By Lee Ann Rottman, VP of Conservation
The Puerto Rican crested toad, Peltophryne lemur,is the only toad species native to Puerto Rico. The species once flourished on the island, but is now listed as Critically Endangered due to habitat loss and marine toads preying on their tadpoles. The crested toad is now listed by the International Union for Conservation of Nature and Natural Resources (IUCN) as Critically Endangered.
ZooTampa is a proud partner of the Puerto Rican Species Survival Plan (SSP) which includes 20 organizations working together to save this important species. The Zoo’s Herpetology team works to selectively breed pairs of crested toads. This is a tedious process with many intricate steps.
What does the process look like?
- Exams: In early September, before breeding season, our crested toads received physical exams by our veterinarian, Dr. Nico Maldonado. Weights and x-rays were taken, as well as samples for parasitology. These exams are important to ensure the toads are healthy and fit for breeding.
2. Cooling period: Researchers discovered that cooling air temperature is nature’s way of signaling the toads to prepare for breeding. ZooTampa simulates this by slowly dropping the room temperature from 80 °F to 66°F. This was maintained for roughly four weeks and then slowly raised back to normal.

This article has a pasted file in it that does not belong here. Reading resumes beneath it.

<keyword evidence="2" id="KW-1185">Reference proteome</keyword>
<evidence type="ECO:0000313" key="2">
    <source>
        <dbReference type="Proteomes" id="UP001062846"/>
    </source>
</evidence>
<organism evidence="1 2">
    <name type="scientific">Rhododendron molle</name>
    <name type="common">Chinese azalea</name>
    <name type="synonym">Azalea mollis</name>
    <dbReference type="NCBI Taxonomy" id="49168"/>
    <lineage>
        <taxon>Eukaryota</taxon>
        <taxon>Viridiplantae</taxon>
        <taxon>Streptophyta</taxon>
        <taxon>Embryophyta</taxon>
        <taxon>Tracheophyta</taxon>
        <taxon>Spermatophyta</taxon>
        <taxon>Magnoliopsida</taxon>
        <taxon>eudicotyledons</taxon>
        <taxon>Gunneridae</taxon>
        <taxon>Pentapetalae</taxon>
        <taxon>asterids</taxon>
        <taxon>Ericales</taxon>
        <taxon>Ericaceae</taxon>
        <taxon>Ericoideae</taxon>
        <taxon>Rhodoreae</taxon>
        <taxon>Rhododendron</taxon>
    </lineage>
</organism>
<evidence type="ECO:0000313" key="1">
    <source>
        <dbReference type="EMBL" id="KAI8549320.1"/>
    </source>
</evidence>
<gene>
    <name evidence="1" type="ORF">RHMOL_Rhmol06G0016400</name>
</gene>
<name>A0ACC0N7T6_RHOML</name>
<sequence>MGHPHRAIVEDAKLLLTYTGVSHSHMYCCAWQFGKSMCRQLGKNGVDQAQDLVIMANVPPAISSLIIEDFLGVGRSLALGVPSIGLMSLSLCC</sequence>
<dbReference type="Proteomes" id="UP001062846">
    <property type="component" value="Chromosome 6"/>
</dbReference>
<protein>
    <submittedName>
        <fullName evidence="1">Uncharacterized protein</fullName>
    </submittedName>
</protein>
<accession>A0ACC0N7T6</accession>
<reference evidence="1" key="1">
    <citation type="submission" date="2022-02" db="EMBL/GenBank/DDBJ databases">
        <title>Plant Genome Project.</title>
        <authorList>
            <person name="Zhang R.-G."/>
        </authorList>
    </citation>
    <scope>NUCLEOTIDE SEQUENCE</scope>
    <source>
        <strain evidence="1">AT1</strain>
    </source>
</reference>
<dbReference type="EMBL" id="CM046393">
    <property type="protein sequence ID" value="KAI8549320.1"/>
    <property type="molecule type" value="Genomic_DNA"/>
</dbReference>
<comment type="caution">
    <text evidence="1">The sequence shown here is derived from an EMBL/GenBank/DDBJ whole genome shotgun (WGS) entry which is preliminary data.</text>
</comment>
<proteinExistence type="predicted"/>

3. Breeding time: After the cooling period, in mid-October, the male and female pairs were introduced to each other in rain chambers for breeding. Wild crested toads will congregate in ponds after heavy rains and the males will call for females to join them. Our herpetologists, actually play a sound track of crested toad mating calls to help get our toads in mood. Think of it like a little Barry White for the toads.
4. Egg release/fertilization: If all goes as planned, the female toad will release her eggs and the male will fertilize them as she releases them. If the toads don’t naturally breed, our herpetologists can inject a hormone to help promote the release of both eggs and semen.
5. Release: The tadpoles will be released into ponds in Puerto Rico, which are monitored by field staff as they morph into toadlets and disperse. To date, through the combined efforts of the Puerto Rican crested Species Survival Plan, more than 400,000 tadpoles have been reintroduced back into the wild.
This year at ZooTampa, two of our toad pairs produced clutches of fertilized eggs. Within 24 hours the fertilized eggs began to hatch into tadpoles. Staff will continue feed and care for the tadpole until they’re ready to be sent to Puerto Rico for release.
You can help too! By purchasing a Zoo ticket, you are helping us care for Zoo animals and save species on the brink of extinction, like the Puerto Rican crested toad.